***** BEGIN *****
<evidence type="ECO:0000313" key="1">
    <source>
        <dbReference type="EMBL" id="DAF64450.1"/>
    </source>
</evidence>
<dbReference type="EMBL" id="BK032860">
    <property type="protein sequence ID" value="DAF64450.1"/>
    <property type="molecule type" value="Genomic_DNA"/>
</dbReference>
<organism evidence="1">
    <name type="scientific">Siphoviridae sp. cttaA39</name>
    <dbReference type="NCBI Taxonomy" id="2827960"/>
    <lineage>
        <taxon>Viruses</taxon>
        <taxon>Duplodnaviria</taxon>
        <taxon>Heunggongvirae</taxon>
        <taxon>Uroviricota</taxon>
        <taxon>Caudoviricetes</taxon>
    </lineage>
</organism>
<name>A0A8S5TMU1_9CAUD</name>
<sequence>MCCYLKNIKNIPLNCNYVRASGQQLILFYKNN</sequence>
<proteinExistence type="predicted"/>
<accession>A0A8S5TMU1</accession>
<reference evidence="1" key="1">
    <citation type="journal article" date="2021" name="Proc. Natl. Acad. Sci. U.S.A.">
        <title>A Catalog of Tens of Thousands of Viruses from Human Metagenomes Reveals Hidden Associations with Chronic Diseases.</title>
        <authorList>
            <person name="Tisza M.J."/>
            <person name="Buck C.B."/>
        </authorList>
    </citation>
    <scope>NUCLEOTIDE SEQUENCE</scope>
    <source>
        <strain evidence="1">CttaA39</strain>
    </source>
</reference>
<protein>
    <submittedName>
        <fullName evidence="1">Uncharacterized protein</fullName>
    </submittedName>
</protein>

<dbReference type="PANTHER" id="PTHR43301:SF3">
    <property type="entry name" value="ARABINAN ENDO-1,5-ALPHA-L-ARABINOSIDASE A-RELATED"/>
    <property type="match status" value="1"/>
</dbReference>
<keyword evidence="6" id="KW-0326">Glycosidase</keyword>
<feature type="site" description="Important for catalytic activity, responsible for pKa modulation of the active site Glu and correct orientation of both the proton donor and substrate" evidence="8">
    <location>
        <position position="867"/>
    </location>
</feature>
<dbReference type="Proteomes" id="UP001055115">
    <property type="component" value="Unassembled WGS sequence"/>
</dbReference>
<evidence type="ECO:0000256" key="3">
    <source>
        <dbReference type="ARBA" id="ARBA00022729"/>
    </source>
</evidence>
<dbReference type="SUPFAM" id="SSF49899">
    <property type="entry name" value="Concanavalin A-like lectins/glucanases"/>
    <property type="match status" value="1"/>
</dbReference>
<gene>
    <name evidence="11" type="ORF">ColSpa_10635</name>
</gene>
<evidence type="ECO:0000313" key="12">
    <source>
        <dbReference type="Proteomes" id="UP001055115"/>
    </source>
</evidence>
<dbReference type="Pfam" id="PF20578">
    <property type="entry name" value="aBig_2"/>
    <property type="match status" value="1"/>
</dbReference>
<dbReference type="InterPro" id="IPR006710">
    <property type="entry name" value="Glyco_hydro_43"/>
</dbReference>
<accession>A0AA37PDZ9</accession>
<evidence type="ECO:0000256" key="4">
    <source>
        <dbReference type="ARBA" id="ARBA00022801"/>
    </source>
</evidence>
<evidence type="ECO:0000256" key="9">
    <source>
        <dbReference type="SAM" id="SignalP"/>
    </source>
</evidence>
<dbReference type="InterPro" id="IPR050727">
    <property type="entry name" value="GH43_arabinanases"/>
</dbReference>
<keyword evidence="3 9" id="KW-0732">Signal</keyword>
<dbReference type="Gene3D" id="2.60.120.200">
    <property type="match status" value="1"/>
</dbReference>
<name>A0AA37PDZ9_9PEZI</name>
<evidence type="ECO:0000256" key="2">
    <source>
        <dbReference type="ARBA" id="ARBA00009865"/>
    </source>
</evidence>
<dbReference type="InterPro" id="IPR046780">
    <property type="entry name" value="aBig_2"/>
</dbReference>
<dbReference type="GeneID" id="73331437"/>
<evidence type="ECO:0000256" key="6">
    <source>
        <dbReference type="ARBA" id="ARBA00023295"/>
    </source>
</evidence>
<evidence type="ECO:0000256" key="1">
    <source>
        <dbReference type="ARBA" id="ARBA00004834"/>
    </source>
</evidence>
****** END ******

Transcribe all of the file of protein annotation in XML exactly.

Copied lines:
<evidence type="ECO:0000313" key="1">
    <source>
        <dbReference type="EMBL" id="DAF64450.1"/>
    </source>
</evidence>
<dbReference type="EMBL" id="BK032860">
    <property type="protein sequence ID" value="DAF64450.1"/>
    <property type="molecule type" value="Genomic_DNA"/>
</dbReference>
<organism evidence="1">
    <name type="scientific">Siphoviridae sp. cttaA39</name>
    <dbReference type="NCBI Taxonomy" id="2827960"/>
    <lineage>
        <taxon>Viruses</taxon>
        <taxon>Duplodnaviria</taxon>
        <taxon>Heunggongvirae</taxon>
        <taxon>Uroviricota</taxon>
        <taxon>Caudoviricetes</taxon>
    </lineage>
</organism>
<name>A0A8S5TMU1_9CAUD</name>
<sequence>MCCYLKNIKNIPLNCNYVRASGQQLILFYKNN</sequence>
<proteinExistence type="predicted"/>
<accession>A0A8S5TMU1</accession>
<reference evidence="1" key="1">
    <citation type="journal article" date="2021" name="Proc. Natl. Acad. Sci. U.S.A.">
        <title>A Catalog of Tens of Thousands of Viruses from Human Metagenomes Reveals Hidden Associations with Chronic Diseases.</title>
        <authorList>
            <person name="Tisza M.J."/>
            <person name="Buck C.B."/>
        </authorList>
    </citation>
    <scope>NUCLEOTIDE SEQUENCE</scope>
    <source>
        <strain evidence="1">CttaA39</strain>
    </source>
</reference>
<protein>
    <submittedName>
        <fullName evidence="1">Uncharacterized protein</fullName>
    </submittedName>
</protein>

<dbReference type="PANTHER" id="PTHR43301:SF3">
    <property type="entry name" value="ARABINAN ENDO-1,5-ALPHA-L-ARABINOSIDASE A-RELATED"/>
    <property type="match status" value="1"/>
</dbReference>
<keyword evidence="6" id="KW-0326">Glycosidase</keyword>
<feature type="site" description="Important for catalytic activity, responsible for pKa modulation of the active site Glu and correct orientation of both the proton donor and substrate" evidence="8">
    <location>
        <position position="867"/>
    </location>
</feature>
<dbReference type="Proteomes" id="UP001055115">
    <property type="component" value="Unassembled WGS sequence"/>
</dbReference>
<evidence type="ECO:0000256" key="3">
    <source>
        <dbReference type="ARBA" id="ARBA00022729"/>
    </source>
</evidence>
<dbReference type="SUPFAM" id="SSF49899">
    <property type="entry name" value="Concanavalin A-like lectins/glucanases"/>
    <property type="match status" value="1"/>
</dbReference>
<gene>
    <name evidence="11" type="ORF">ColSpa_10635</name>
</gene>
<evidence type="ECO:0000313" key="12">
    <source>
        <dbReference type="Proteomes" id="UP001055115"/>
    </source>
</evidence>
<dbReference type="Pfam" id="PF20578">
    <property type="entry name" value="aBig_2"/>
    <property type="match status" value="1"/>
</dbReference>
<dbReference type="InterPro" id="IPR006710">
    <property type="entry name" value="Glyco_hydro_43"/>
</dbReference>
<accession>A0AA37PDZ9</accession>
<evidence type="ECO:0000256" key="4">
    <source>
        <dbReference type="ARBA" id="ARBA00022801"/>
    </source>
</evidence>
<evidence type="ECO:0000256" key="9">
    <source>
        <dbReference type="SAM" id="SignalP"/>
    </source>
</evidence>
<dbReference type="InterPro" id="IPR050727">
    <property type="entry name" value="GH43_arabinanases"/>
</dbReference>
<keyword evidence="3 9" id="KW-0732">Signal</keyword>
<dbReference type="Gene3D" id="2.60.120.200">
    <property type="match status" value="1"/>
</dbReference>
<name>A0AA37PDZ9_9PEZI</name>
<evidence type="ECO:0000256" key="2">
    <source>
        <dbReference type="ARBA" id="ARBA00009865"/>
    </source>
</evidence>
<dbReference type="InterPro" id="IPR046780">
    <property type="entry name" value="aBig_2"/>
</dbReference>
<dbReference type="GeneID" id="73331437"/>
<evidence type="ECO:0000256" key="6">
    <source>
        <dbReference type="ARBA" id="ARBA00023295"/>
    </source>
</evidence>
<evidence type="ECO:0000256" key="1">
    <source>
        <dbReference type="ARBA" id="ARBA00004834"/>
    </source>
</evidence>